[0048] The UV curing process may use a processing gas comprising an inert gas, a nitrogen-containing gas, a hydrogen gas, or combinations thereof, and the processing gas may be maintained at a temperature ranging from about 500 sccm to about 50,000 sccm, Can be introduced into the chamber at a flow rate of 16,000 sccm. Exemplary gases include He, H 2 , N 2 , Ar, and combinations thereof. The processing gas may flow into the chamber for a predetermined period of time, such as from about 1 second to about 2 hours, such as from about 1 second to about 10 minutes. The UV radiation may be irradiated by any UV source, such as mercury microwave arc lamps, pulsed xenon flash lamps, or high-efficiency UV light emitting diode arrays Can be provided. The UV radiation may have a wavelength of, for example, from about 170 nm to about 400 nm. The UV radiation may have a single wavelength, such as 173 nm. Alternatively, the UV radiation may be provided by a broadband UV source providing wavelengths greater than 200 nm. The treatment may include exposing the deposited material to ultraviolet radiation at about 1 Watt / cm 2 to about 1,000 Watts / cm 2 and the ultraviolet radiation may be applied at a temperature of about 0.5 eV to about 10 eV, And can provide about 6 eV of photon energy (electronVolts).

[0049] In another embodiment, the low dielectric constant film is post-treated by electron beam processing. e- beam treatment is typically from about 1 to 20 KeV (kiloelectron volts) has a dose (dose) of about 50 to about 2,000 μc / cm 2 (micro coulombs per square centimeter). The e-beam treatment typically operates at a temperature from about room temperature to about 450 DEG C for about 1 minute to about 15 minutes, such as about 2 minutes. Preferably, the e-beam treatment is performed at about 400 DEG C for about 2 minutes. In one embodiment, the e-beam treatment conditions include 4.5 kV, 1.5 mA and 150 μc / cm 2 at 400 ° C. One exemplary device is the EBK chamber available from Applied Materials, Inc., but any e-beam device may be used.

[0050] 2 is a plot 200 illustrating the effect of the OMCTS flow rate on the modulus ("E") and k value ("K") of a dielectric film deposited according to embodiments described herein. The x-axis of the plot represents the OMCTS flow rate, the y-axis on the left represents the k-value of the deposited silicon oxide film, and the y-axis on the right represents the modulus of the deposited silicon oxide film by GPa (gigapascals). The silicon oxide films of plot 200 were formed using OMCTS flow rates as shown on the x-axis and TMOS flow rates of 600 sccm. As shown in FIG. 2, both the k-value and the modulus of the deposited silicon oxide films decreased as the OMCTS flow rate increased.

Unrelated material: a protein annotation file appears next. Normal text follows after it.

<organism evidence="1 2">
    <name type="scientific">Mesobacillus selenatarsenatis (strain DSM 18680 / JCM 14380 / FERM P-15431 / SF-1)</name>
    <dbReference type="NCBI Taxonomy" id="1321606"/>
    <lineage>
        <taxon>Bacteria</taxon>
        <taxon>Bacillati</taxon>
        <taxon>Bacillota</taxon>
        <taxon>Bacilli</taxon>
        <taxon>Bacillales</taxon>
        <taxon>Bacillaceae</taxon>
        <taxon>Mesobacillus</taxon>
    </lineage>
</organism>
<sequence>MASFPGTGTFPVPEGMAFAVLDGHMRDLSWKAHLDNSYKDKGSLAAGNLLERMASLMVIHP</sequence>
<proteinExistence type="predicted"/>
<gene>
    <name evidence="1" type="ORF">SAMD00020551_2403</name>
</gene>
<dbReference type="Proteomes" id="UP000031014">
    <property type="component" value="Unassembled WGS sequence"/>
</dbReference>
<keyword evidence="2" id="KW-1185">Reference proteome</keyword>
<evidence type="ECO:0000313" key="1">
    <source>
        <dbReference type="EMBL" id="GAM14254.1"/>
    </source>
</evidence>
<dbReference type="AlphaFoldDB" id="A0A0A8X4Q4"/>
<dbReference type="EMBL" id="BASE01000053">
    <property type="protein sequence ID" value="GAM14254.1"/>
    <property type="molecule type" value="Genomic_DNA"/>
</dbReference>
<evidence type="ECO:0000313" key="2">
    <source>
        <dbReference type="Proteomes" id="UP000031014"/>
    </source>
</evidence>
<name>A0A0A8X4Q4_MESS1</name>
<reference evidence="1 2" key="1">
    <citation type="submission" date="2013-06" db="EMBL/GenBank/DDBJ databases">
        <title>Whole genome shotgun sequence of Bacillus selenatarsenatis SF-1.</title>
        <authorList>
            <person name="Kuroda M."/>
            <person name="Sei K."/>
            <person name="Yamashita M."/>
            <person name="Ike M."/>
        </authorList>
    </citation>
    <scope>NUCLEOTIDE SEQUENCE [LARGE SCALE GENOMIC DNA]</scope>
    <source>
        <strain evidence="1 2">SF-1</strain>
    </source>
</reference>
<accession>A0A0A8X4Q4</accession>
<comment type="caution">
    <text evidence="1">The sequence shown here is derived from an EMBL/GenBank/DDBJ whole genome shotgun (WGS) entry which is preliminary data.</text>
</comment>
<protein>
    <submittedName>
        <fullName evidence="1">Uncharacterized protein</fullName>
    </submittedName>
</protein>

[0051] At an OMCTS flow rate of approximately 1,200 sccm, the film was deposited at a deposition rate of approximately 6,700 A / minute. The deposited film had a modulus and k-value as shown by ellipse 210, and a refractive index (RI) of 1.392, and was not very flowable. OMCTS doping actually increased the modulus to approximately 20 GPa while maintaining the k-value at 3.2. However, at OMCTS flows below 600 sccm, the membrane may not be so flowable.

[0052] At an OMCTS flow rate of approximately 2,400 sccm, the film was deposited at a deposition rate of approximately 9,000 A / minute. The deposited film had a modulus and k-value as shown by ellipse 220 and a refractive index (RI) of 1.392 and was flowable.

[0053] FIG. 3 is a schematic diagram of a system 300 that includes deposition and cure chambers, which may be used to implement the implementations described herein. In Figure 3, a pair of front opening unified pods (front open integration pods) 302a, 302b feeds substrates (e.g., 300 mm diameter wafers), such substrates Is received by the robotic arms 304a and 304b and is disposed within the low pressure holding region 306 before being placed into one of the processing chambers 308a-f. A second robotic arm 310 can be used to transport substrate wafers from the holding region 306 to the processing chambers 308a-f and vice versa.